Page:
I have already mentioned that one of the most rewarding aspects of this project is how it has acquainted me with new relatives. This week, I heard from Jacqueline who is a descendant of James Jauncey Thorn, Herman and Jane’s second eldest son.
As a memory jog, James Jauncey Thorn (b. 1814; d. 1845) is buried in Pere La Chaise cemetery, Paris. He married Baroness Therese Von Leykham (b. 1808 approx; d. 1856), sister-in-law of Prince Metternich, in 1834 in Geneva, Switzerland. James was only 31 when he died. They had three children, Jane, William and James. James Jr married Countess de Bastard d’Estang. Jane Mary, the daughter, married Eugene Cruger and that is Jacqueline’s line. Jacqueline is also putting together her own family history, and she kindly shared some of her private portraits, including James Jauncey Thorn himself.
I have been a little frustrated with Google Books snippet views, and am unable to borrow copies of the books I want to access, due to their location. But I did see something that suggested that James Jauncey Thorn abducted Therese von Leykam. I’m not sure if the comment was tongue in cheek, or serious. Herman was opposed to the union, but relented when he realised the social advantage of the marriage:
Meanwhile, the Prince of Metternich married Miss Leykam in Vienna. The sister of the new princess had also had her story. She was abducted by Captain Thorn’s son, Mr. Jousey. Captain Thorn wanted to oppose the marriage, but learning that his son was going to become the grand chancellor’s brother-in-law, he coaxed and gave his blessing…
Filling in the blanks can be dangerous with snippet view, but it seems to be as I explained.
My son also translated these passages from German for me:
Among the strangers a rich American of dubious origin – Thorn – emerged. More than the Amphitryon himself (Greek Mythology meaning a great host), I was attracted to the mother [wife] of his sons, Therese von Leykam. She, the younger sister of the late Princess Antoinette Metternich, if less lovely and enjoyable as her, was still popular, and with the musical sense inherent in her family, knew how to liven up the somewhat stiff parlour. Liszt was a frequent guest. One day Thorn led me through the ceremonial rooms and, with the satisfied expression of a rich upstart, remarked: “Je suppose, que le prince Metternich verrait avec plaisir, que sa bellesoeur, n’est pas trop malétablie.” (I suppose that the Prince Metternich comes with pleasure as his sister in law is not too badly set up)
The poor Therese, who entered into the marriage in such circumstances, saw her young husband slowly die and returned to America with her children, so it is said, under quite unfortunate circumstances accompanied by the parents-in-law. The fate of the others is unknown to me.
But it [the death of Antoinette in childbirth] struck the Leykam family hardest. The mother, who only days before received the congratulations of the whole community for a great ball at the residence of Archduke Karl, of her few friends and the numerous envious, and proud, with a secure future, was so soon next to her daughter’s corpse a true picture of despair!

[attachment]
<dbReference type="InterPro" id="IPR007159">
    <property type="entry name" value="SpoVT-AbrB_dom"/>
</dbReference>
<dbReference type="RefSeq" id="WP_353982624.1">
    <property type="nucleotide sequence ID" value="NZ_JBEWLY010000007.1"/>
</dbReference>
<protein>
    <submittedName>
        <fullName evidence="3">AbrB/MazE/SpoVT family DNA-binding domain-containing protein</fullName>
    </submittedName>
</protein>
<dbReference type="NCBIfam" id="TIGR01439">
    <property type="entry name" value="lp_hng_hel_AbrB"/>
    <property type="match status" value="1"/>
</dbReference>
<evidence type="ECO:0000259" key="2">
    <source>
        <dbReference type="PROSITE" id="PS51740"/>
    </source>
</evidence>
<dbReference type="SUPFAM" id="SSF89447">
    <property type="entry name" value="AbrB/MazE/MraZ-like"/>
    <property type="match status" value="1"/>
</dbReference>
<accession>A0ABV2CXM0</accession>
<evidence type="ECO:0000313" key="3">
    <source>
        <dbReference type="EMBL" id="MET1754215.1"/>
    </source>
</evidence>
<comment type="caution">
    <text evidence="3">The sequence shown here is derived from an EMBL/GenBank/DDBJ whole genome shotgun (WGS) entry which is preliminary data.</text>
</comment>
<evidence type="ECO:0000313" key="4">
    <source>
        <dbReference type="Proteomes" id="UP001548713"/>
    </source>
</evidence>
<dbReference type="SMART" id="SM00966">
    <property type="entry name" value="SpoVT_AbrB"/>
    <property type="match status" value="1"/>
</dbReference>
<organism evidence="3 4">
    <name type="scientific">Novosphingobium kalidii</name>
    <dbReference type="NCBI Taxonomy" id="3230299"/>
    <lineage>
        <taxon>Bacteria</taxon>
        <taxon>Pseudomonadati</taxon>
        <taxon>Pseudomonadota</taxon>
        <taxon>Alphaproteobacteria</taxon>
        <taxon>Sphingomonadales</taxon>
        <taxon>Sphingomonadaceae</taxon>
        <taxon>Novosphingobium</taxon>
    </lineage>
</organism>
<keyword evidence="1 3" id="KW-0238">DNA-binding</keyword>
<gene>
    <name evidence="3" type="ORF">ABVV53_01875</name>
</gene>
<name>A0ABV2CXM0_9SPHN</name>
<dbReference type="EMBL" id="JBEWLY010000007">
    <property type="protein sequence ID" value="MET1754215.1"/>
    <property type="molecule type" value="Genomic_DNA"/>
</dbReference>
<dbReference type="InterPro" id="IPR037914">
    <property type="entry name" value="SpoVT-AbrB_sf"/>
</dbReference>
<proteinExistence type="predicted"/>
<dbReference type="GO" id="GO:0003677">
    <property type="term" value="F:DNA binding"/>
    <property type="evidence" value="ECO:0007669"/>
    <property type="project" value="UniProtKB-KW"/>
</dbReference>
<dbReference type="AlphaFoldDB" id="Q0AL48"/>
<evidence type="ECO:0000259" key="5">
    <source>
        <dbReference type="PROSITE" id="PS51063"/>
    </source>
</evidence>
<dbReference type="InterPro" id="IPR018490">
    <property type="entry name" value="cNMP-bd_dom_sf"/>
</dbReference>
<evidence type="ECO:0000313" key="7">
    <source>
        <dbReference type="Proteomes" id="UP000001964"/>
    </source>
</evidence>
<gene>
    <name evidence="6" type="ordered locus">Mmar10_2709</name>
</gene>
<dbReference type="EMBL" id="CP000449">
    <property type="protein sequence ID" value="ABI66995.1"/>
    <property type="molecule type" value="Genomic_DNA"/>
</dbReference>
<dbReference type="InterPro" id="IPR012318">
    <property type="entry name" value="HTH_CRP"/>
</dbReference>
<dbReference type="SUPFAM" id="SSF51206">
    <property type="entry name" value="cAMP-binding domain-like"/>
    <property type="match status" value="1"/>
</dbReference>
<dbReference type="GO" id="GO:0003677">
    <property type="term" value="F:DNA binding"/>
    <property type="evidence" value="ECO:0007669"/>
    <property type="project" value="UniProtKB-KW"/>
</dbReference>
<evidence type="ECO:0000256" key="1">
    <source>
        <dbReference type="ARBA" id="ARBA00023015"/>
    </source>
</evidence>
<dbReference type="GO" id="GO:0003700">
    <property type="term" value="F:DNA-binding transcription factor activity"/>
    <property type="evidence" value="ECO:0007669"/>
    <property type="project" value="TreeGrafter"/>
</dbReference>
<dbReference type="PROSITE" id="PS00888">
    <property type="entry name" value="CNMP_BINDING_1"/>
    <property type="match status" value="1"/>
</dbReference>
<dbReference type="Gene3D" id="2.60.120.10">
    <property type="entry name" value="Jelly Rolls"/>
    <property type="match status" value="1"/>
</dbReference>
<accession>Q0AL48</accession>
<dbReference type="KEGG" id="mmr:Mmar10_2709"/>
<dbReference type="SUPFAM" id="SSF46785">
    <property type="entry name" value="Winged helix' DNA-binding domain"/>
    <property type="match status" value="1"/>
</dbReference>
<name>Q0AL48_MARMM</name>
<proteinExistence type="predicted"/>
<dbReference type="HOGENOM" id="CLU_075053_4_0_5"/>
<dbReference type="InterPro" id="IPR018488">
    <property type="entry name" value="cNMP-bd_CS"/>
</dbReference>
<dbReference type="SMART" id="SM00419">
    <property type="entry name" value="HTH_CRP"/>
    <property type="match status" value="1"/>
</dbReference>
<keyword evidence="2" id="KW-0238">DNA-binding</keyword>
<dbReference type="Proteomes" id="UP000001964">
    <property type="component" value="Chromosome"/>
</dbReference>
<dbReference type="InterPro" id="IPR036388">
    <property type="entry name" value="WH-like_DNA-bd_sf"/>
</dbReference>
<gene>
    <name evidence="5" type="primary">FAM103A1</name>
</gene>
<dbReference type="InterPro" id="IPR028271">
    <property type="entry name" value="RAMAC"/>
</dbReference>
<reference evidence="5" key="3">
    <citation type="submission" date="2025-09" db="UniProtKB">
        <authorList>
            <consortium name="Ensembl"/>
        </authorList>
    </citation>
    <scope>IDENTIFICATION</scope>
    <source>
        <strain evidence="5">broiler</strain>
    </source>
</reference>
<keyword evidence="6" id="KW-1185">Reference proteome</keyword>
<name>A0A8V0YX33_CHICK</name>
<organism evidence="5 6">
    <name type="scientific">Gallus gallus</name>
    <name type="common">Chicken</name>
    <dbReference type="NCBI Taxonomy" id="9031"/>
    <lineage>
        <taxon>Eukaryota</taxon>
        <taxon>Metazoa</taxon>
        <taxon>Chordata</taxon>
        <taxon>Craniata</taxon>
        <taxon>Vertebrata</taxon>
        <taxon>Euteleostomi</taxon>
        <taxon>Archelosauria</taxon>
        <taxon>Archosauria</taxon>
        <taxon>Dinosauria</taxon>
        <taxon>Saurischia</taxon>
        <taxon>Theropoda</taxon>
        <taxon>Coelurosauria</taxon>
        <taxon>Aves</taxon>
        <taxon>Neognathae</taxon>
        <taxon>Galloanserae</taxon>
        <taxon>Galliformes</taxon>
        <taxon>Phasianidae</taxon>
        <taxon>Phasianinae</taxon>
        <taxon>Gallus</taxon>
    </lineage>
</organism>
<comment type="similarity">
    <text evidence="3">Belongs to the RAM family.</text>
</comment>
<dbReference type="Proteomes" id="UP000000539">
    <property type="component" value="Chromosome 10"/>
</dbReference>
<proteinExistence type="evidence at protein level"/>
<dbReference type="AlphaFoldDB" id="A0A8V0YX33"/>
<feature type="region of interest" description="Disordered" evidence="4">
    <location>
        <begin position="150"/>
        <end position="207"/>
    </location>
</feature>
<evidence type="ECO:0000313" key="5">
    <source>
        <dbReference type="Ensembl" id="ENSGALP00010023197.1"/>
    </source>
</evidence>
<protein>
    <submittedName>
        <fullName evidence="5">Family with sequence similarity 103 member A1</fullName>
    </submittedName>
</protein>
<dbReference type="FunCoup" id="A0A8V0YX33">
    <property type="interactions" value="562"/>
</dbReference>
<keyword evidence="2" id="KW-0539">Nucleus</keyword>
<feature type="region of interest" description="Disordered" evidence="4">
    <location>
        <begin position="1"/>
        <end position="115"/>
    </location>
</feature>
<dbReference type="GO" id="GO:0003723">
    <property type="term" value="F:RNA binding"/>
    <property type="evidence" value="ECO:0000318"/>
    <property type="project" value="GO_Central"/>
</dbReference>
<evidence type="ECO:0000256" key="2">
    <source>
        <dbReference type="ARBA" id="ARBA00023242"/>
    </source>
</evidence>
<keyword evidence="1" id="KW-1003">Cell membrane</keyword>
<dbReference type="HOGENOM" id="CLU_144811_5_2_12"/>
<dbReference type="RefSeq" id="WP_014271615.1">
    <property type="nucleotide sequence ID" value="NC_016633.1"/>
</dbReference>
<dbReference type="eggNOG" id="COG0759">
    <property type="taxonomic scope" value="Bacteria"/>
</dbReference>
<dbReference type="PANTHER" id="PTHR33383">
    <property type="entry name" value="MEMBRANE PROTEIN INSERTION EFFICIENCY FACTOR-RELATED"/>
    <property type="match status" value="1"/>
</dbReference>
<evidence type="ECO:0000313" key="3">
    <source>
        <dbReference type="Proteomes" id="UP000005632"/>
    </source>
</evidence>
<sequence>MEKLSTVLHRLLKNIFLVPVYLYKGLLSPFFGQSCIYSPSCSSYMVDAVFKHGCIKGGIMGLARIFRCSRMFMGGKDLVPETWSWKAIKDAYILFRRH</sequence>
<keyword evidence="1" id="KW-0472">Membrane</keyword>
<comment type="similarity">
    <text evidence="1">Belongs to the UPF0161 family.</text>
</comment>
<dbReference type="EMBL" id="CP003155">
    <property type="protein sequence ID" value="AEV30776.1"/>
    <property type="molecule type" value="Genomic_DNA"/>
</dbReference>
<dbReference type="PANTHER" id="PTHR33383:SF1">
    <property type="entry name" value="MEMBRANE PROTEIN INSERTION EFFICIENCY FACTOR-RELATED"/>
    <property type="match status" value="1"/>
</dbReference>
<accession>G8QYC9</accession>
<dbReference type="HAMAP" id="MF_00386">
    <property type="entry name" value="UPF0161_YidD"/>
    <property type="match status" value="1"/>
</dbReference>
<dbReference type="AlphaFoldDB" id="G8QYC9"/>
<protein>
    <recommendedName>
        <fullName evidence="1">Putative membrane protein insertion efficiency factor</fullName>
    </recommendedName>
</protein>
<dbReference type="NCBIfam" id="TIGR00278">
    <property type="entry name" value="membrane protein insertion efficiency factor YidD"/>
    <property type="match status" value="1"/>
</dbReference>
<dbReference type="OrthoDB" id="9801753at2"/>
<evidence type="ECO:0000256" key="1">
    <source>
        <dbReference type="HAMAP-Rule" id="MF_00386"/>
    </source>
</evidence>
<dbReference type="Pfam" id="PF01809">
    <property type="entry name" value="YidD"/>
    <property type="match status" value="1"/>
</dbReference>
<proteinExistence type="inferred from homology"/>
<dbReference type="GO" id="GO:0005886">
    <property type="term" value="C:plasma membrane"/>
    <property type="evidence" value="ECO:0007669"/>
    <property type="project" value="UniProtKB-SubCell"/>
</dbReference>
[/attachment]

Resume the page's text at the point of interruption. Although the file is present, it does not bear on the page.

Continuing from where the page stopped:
I had been coming these two years, during which time the Leykams had achieved their boldest desires and lost everything again, like it was a dream. I was not a witness to the family’s emotions before and after that period; I can therefore only speak of hearsay.
Herr von Leykam, the father, earlier in tariff services, Badischer (a region) Chamberlain, then later appointed as an envoy to Brazil in Frankfurt, which post he never took up, accompanied both of his sons from University to Göttingen and, during the religious service for the anniversary of the death of his daughter, was overcome by the blow and suddenly passed away. His widow remained with her younger daughter, under all sorts of unusual experiences, long in Italy, entered into an unusual second marriage and married Theresine in Florence to the son of a rich American man, Thorn.
I have not been able to find out the cause of James’s death at the age of 31. There is a mention of it in the Illustrated London News, Februaruy 1st, 1845:
Mr Thorn, whose brilliant preparation for private theatricals excited so much interest and expectation, and which Ms Alice Thorn was to have made her debut with so much ? as a prima donna, has had the misfortune to lose his second son– death suddenly stopped all their gaiety, and all is now silence and sorrow at the splendid hotel.
Therese moved to New York after she lost her husband. She is mentioned in shipping records as arriving in New York aboard the ship, Zurich in September 1845, along with her children and the younger Thorn children, Eugene, Ida, Ellen etc. Therese’s sons did not receive any inheritance when Herman later died, as they had already been bequeathed money from their Uncle William’s estate.
The ship’s log had Therese aged 30, which means there is a discrepancy between this record and her date of birth, which would have put her closer to 37.
…at the port of New York aboard the ship Zurich on 9 Sep 1845. The traveling party included Col Thorn age 60, Mrs. Thorn age 45, Mr. Alfred Thorn age 18, Mr. Eugene Thorn age 16, Ellen Thorn age 9, Ida Thorn age 7, Mr. La Conte de Ferussac age 25, Madame La Conte de Ferussac age 20, Mrs. Jauncey age 30, Miss Jane Jauncey age 10, William Jauncey age 8, James Jauncey age 7, and servants Mrs. Page, Miss O’Conner, Miss Stenner, Mr. Laurens, John Lusan, Edward Hinchman, Jane Hinchman, Joe Hinchman, and John Hinchman.